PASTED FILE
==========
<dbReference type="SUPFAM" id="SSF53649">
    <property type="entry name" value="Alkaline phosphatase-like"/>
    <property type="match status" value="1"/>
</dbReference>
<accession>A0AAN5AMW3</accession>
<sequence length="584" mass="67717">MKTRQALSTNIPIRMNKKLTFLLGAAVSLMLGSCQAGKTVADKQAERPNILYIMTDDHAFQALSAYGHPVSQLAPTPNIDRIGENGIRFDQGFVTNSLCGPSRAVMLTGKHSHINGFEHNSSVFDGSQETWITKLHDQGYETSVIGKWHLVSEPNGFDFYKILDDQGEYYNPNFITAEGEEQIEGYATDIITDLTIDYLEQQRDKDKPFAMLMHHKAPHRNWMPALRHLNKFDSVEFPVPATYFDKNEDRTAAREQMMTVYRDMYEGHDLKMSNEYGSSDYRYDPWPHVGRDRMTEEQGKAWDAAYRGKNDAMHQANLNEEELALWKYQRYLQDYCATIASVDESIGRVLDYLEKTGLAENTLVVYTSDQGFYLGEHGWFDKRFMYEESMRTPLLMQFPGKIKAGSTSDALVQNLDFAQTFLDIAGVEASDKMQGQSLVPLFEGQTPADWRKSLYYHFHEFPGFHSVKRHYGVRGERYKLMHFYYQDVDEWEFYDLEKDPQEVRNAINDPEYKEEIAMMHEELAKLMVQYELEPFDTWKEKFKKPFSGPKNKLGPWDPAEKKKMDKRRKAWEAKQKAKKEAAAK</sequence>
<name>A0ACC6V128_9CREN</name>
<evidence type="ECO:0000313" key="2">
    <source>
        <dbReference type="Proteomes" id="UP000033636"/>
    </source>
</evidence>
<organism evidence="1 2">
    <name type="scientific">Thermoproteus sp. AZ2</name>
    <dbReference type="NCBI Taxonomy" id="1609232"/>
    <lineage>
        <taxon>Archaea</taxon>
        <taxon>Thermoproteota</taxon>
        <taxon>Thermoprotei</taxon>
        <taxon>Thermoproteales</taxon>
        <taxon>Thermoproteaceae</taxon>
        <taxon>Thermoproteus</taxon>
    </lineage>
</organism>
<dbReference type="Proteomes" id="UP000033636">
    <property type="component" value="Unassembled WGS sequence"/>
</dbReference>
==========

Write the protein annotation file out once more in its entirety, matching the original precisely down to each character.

<dbReference type="SUPFAM" id="SSF53649">
    <property type="entry name" value="Alkaline phosphatase-like"/>
    <property type="match status" value="1"/>
</dbReference>
<accession>A0AAN5AMW3</accession>
<sequence length="584" mass="67717">MKTRQALSTNIPIRMNKKLTFLLGAAVSLMLGSCQAGKTVADKQAERPNILYIMTDDHAFQALSAYGHPVSQLAPTPNIDRIGENGIRFDQGFVTNSLCGPSRAVMLTGKHSHINGFEHNSSVFDGSQETWITKLHDQGYETSVIGKWHLVSEPNGFDFYKILDDQGEYYNPNFITAEGEEQIEGYATDIITDLTIDYLEQQRDKDKPFAMLMHHKAPHRNWMPALRHLNKFDSVEFPVPATYFDKNEDRTAAREQMMTVYRDMYEGHDLKMSNEYGSSDYRYDPWPHVGRDRMTEEQGKAWDAAYRGKNDAMHQANLNEEELALWKYQRYLQDYCATIASVDESIGRVLDYLEKTGLAENTLVVYTSDQGFYLGEHGWFDKRFMYEESMRTPLLMQFPGKIKAGSTSDALVQNLDFAQTFLDIAGVEASDKMQGQSLVPLFEGQTPADWRKSLYYHFHEFPGFHSVKRHYGVRGERYKLMHFYYQDVDEWEFYDLEKDPQEVRNAINDPEYKEEIAMMHEELAKLMVQYELEPFDTWKEKFKKPFSGPKNKLGPWDPAEKKKMDKRRKAWEAKQKAKKEAAAK</sequence>
<name>A0ACC6V128_9CREN</name>
<evidence type="ECO:0000313" key="2">
    <source>
        <dbReference type="Proteomes" id="UP000033636"/>
    </source>
</evidence>
<organism evidence="1 2">
    <name type="scientific">Thermoproteus sp. AZ2</name>
    <dbReference type="NCBI Taxonomy" id="1609232"/>
    <lineage>
        <taxon>Archaea</taxon>
        <taxon>Thermoproteota</taxon>
        <taxon>Thermoprotei</taxon>
        <taxon>Thermoproteales</taxon>
        <taxon>Thermoproteaceae</taxon>
        <taxon>Thermoproteus</taxon>
    </lineage>
</organism>
<dbReference type="Proteomes" id="UP000033636">
    <property type="component" value="Unassembled WGS sequence"/>
</dbReference>